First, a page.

note = "Reference text: [1] A.J. Ayres, Sensory integration and learning disorders. Los Angeles, CA: Western Psychological Services, 1972 [2] K. Ottenbacher , P. Peterson, “A Meta-Analysis of Applied Vestibular Stimulation Research,” Physical and occupational Therapy in Pediatrics, vol. 5, no. 2, pp. 119 – 134, 1985 [3] A.J. Ayres, Southern California Post-Rotary Nystagmus Test. Los Angeles, CA: Western Psychological Services, 1975 [4] G. Kelly, “Vestibular stimulation as a form of therapy,” Physiotherapy, vol. 75, no.3, pp. 136-140, 1989 [5] E. Viirre, J. Buskirk, “Utilization of virtual reality technology in the rehabilitation of balance disorder patients,” Micromedical Technologies Vestibular Update, vol. 24 pp1-4, 2000 [6] J. Jacobson, et al., “Balance NAVE: A Virtual Reality Facility for Research and Rehabilitation of Balance Disorders,” Virtual Reality Software and Technology 2001, pp. 103-109, 2001 [7] B.E. Riecke, J. Schulte-Pelkum, M.N. Avraamides, M. Heyde, H.H. B{\"u}lthoff, “Scene Consistency and Spatial Presence Increase the Sensation of Self-Motion in Virtual Reality,” Applied Perception in Graphics and Visualization, vol. 95, pp. 111-118, 2005 [8] B.J. Mohler, W.B. Thompson, B.Riecke, H.H. B{\"u}lthoff - “Measuring Vection in a Large Screen Virtual Environment,” Applied Perception in Graphics and Visualization , vol. 95, pp. 103-109, 2005 [9] S. Nakamura, S. Shimojo, “Critical Role of Foreground Stimuli in Perceiving Visually Induced Self-Motion (Vection),” Perception, vol. 28, pp. 893-902, 1999 [10] W. Becker, S. Raab, R. J{\"u}rgens, “Circular Vection during Voluntary Suppression of Optokinetic Reflex,” Experimental Brain Research, vol. 144, no. 4, June 2002 [11] B.E. Riecke, J. Schulte-Pelkum, M.N. Avraamides, H.H. B{\"u}lthoff, “Enhancing the Visually Induced Self-Motion Illusion (Vection) under Natural Viewing Conditions in Virtual Reality,” Proceedings of Presence 2004, pp. 125-132, Oct. 2004 [12] P.J. McCullagh, H.G. Houston, “Microcomputer based analysis of Nystagmus Eye Movement,” British Journal of Audiology, vol. 24, no. 2, pp. 111-116, April 1990 [13] B.E. Riecke, D. Feuereissen, J. J. Rieser, “Auditory Self-Motion Illusions ({"}Circular Vection{"}) can be Facilitated by Vibrations and the Potential for Actual Motion,” Proceedings of the 5th Symposium on Applied Perception in Graphics and Visualization (APGV 08), pp. 147-154, August 2008 [14] B.E. Riecke, A. V{\"a}ljam{\"a}e, J. Schulte-Pelkum, “Moving Sounds Enhance the Visually-Induced Self-Motion Illusion (Circular Vection) in Virtual Reality,” ACM Transactions on Applied Perception(TAP), vol. 6, no. 2, Feb. 2009",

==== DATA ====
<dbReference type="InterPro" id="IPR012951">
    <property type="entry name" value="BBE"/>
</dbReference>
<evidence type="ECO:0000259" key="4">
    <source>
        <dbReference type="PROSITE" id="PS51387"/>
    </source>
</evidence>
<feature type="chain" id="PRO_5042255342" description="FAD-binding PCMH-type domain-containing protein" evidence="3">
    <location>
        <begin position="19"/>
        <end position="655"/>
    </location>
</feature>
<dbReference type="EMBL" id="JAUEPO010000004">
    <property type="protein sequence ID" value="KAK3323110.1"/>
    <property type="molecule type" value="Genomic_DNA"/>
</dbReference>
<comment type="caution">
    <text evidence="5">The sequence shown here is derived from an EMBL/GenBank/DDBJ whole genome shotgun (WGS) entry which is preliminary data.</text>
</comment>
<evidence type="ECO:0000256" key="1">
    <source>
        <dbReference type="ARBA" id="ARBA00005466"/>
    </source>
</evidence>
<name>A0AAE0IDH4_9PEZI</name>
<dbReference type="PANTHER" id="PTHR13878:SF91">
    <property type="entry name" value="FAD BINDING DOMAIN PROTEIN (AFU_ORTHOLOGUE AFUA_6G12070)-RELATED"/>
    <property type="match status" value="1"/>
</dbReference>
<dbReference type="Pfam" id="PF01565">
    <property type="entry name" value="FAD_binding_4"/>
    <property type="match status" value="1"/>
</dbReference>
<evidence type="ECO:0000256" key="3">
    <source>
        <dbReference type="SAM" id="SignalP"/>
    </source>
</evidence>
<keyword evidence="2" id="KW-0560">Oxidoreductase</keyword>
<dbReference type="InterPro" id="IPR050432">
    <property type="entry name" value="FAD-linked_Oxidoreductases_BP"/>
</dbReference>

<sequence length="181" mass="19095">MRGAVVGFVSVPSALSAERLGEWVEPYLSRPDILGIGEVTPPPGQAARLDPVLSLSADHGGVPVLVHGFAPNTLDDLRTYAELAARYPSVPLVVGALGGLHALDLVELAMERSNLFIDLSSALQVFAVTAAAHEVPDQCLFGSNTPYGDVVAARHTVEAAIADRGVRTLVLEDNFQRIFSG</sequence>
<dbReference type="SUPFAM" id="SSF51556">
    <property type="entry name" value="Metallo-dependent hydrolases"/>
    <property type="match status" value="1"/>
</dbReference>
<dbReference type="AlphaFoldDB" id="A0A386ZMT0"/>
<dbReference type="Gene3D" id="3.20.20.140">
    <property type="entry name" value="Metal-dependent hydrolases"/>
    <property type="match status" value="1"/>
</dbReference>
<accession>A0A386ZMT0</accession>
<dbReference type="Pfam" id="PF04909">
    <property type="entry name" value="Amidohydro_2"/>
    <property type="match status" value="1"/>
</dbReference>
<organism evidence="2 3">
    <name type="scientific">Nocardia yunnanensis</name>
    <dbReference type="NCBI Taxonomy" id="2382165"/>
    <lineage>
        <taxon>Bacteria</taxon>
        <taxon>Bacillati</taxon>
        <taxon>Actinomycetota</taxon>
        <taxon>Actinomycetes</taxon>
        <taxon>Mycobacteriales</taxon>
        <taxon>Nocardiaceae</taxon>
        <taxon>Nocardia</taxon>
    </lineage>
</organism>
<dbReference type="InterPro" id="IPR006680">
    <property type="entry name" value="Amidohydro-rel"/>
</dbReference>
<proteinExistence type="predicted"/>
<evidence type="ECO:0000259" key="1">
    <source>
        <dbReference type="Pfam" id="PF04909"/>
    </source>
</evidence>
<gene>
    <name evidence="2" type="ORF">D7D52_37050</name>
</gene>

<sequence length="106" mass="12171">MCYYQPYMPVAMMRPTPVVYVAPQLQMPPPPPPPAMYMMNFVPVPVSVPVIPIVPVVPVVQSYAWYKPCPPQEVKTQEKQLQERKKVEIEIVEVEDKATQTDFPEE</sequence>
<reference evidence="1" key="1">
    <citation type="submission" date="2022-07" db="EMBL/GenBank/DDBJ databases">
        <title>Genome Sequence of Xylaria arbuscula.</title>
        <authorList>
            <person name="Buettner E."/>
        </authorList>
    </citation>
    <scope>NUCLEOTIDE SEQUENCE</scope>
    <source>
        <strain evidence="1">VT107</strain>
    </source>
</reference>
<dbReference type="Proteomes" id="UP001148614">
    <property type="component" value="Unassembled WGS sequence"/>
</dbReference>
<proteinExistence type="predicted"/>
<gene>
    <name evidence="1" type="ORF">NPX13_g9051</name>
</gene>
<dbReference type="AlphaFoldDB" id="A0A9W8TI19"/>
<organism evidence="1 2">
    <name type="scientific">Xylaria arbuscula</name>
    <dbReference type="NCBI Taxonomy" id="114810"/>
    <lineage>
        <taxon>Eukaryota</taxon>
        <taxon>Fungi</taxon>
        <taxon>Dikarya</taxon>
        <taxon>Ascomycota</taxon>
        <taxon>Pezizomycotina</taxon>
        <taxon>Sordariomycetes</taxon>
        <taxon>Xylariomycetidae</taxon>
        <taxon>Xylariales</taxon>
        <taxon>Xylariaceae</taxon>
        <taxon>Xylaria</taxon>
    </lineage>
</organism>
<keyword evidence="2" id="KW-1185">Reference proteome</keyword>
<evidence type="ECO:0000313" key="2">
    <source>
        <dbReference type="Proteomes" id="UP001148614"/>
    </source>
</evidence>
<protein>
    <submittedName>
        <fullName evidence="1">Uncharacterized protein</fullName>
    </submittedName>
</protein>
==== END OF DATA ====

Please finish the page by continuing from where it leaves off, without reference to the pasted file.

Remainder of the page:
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Synnott, J, McCullagh, PJ, Kelly, G, McAllister, HG & Houston, HG 2009, Portable virtual vestibular stimulation. in Unknown Host Publication. pp. 1, 9th International Conference on Information Technology and Applications in Biomedicine, 1/01/09. https://doi.org/10.1109/ITAB.2009.5394316